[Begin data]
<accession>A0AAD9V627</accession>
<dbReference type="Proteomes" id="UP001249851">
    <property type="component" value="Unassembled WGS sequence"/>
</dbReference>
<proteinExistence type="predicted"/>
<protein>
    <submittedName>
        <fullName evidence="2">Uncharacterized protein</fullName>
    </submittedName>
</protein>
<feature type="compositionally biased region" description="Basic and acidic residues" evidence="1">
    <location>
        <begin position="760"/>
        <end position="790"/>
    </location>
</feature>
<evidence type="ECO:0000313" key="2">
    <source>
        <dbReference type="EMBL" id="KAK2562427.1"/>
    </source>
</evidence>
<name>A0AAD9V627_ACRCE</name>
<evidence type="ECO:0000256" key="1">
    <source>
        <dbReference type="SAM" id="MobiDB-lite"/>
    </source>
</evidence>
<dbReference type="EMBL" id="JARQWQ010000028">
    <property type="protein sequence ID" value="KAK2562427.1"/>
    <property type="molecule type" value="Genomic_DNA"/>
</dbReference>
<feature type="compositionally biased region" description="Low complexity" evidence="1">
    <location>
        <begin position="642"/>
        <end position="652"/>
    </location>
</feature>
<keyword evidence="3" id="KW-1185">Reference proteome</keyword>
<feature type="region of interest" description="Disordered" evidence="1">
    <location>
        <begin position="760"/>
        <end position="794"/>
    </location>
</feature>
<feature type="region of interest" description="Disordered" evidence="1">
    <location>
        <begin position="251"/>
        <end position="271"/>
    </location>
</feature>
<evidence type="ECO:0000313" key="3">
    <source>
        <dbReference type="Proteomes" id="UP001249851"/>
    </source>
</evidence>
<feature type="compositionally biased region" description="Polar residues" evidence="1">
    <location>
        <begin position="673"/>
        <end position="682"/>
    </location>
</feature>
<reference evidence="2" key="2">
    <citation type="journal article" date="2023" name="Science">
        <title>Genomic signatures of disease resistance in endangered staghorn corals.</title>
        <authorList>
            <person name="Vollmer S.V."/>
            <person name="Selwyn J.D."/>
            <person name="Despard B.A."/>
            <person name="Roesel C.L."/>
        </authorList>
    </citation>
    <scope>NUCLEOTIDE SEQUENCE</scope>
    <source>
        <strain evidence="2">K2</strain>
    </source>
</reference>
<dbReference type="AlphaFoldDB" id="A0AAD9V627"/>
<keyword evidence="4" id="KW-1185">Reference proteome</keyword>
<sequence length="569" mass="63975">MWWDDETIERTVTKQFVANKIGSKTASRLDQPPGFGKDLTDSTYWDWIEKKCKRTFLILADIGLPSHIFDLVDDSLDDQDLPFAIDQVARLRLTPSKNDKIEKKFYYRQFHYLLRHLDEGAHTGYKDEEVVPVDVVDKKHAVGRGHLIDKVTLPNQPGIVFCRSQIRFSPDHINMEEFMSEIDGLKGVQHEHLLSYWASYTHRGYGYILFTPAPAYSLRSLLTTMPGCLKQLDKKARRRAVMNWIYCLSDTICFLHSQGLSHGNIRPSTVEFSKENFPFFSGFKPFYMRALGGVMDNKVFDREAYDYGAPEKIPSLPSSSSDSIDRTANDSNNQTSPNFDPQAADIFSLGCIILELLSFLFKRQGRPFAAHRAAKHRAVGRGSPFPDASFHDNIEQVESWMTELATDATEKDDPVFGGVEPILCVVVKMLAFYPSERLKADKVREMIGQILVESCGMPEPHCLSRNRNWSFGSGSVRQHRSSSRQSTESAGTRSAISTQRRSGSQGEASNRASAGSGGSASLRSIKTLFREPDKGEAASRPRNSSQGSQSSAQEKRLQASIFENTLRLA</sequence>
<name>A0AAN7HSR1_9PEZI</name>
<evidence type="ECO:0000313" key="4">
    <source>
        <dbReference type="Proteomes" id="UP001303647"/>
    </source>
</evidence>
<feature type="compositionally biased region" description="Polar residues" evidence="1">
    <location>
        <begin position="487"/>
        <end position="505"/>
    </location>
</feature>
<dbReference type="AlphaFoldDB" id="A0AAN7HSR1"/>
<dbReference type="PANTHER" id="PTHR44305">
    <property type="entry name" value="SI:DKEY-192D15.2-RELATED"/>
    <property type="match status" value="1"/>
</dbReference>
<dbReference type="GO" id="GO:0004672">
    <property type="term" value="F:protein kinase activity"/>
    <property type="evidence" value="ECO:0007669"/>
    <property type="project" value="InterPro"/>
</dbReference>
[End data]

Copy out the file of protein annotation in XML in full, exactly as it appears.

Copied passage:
<accession>A0AAD9V627</accession>
<dbReference type="Proteomes" id="UP001249851">
    <property type="component" value="Unassembled WGS sequence"/>
</dbReference>
<proteinExistence type="predicted"/>
<protein>
    <submittedName>
        <fullName evidence="2">Uncharacterized protein</fullName>
    </submittedName>
</protein>
<feature type="compositionally biased region" description="Basic and acidic residues" evidence="1">
    <location>
        <begin position="760"/>
        <end position="790"/>
    </location>
</feature>
<evidence type="ECO:0000313" key="2">
    <source>
        <dbReference type="EMBL" id="KAK2562427.1"/>
    </source>
</evidence>
<name>A0AAD9V627_ACRCE</name>
<evidence type="ECO:0000256" key="1">
    <source>
        <dbReference type="SAM" id="MobiDB-lite"/>
    </source>
</evidence>
<dbReference type="EMBL" id="JARQWQ010000028">
    <property type="protein sequence ID" value="KAK2562427.1"/>
    <property type="molecule type" value="Genomic_DNA"/>
</dbReference>
<feature type="compositionally biased region" description="Low complexity" evidence="1">
    <location>
        <begin position="642"/>
        <end position="652"/>
    </location>
</feature>
<keyword evidence="3" id="KW-1185">Reference proteome</keyword>
<feature type="region of interest" description="Disordered" evidence="1">
    <location>
        <begin position="760"/>
        <end position="794"/>
    </location>
</feature>
<feature type="region of interest" description="Disordered" evidence="1">
    <location>
        <begin position="251"/>
        <end position="271"/>
    </location>
</feature>
<evidence type="ECO:0000313" key="3">
    <source>
        <dbReference type="Proteomes" id="UP001249851"/>
    </source>
</evidence>
<feature type="compositionally biased region" description="Polar residues" evidence="1">
    <location>
        <begin position="673"/>
        <end position="682"/>
    </location>
</feature>
<reference evidence="2" key="2">
    <citation type="journal article" date="2023" name="Science">
        <title>Genomic signatures of disease resistance in endangered staghorn corals.</title>
        <authorList>
            <person name="Vollmer S.V."/>
            <person name="Selwyn J.D."/>
            <person name="Despard B.A."/>
            <person name="Roesel C.L."/>
        </authorList>
    </citation>
    <scope>NUCLEOTIDE SEQUENCE</scope>
    <source>
        <strain evidence="2">K2</strain>
    </source>
</reference>
<dbReference type="AlphaFoldDB" id="A0AAD9V627"/>
<keyword evidence="4" id="KW-1185">Reference proteome</keyword>
<sequence length="569" mass="63975">MWWDDETIERTVTKQFVANKIGSKTASRLDQPPGFGKDLTDSTYWDWIEKKCKRTFLILADIGLPSHIFDLVDDSLDDQDLPFAIDQVARLRLTPSKNDKIEKKFYYRQFHYLLRHLDEGAHTGYKDEEVVPVDVVDKKHAVGRGHLIDKVTLPNQPGIVFCRSQIRFSPDHINMEEFMSEIDGLKGVQHEHLLSYWASYTHRGYGYILFTPAPAYSLRSLLTTMPGCLKQLDKKARRRAVMNWIYCLSDTICFLHSQGLSHGNIRPSTVEFSKENFPFFSGFKPFYMRALGGVMDNKVFDREAYDYGAPEKIPSLPSSSSDSIDRTANDSNNQTSPNFDPQAADIFSLGCIILELLSFLFKRQGRPFAAHRAAKHRAVGRGSPFPDASFHDNIEQVESWMTELATDATEKDDPVFGGVEPILCVVVKMLAFYPSERLKADKVREMIGQILVESCGMPEPHCLSRNRNWSFGSGSVRQHRSSSRQSTESAGTRSAISTQRRSGSQGEASNRASAGSGGSASLRSIKTLFREPDKGEAASRPRNSSQGSQSSAQEKRLQASIFENTLRLA</sequence>
<name>A0AAN7HSR1_9PEZI</name>
<evidence type="ECO:0000313" key="4">
    <source>
        <dbReference type="Proteomes" id="UP001303647"/>
    </source>
</evidence>
<feature type="compositionally biased region" description="Polar residues" evidence="1">
    <location>
        <begin position="487"/>
        <end position="505"/>
    </location>
</feature>
<dbReference type="AlphaFoldDB" id="A0AAN7HSR1"/>
<dbReference type="PANTHER" id="PTHR44305">
    <property type="entry name" value="SI:DKEY-192D15.2-RELATED"/>
    <property type="match status" value="1"/>
</dbReference>
<dbReference type="GO" id="GO:0004672">
    <property type="term" value="F:protein kinase activity"/>
    <property type="evidence" value="ECO:0007669"/>
    <property type="project" value="InterPro"/>
</dbReference>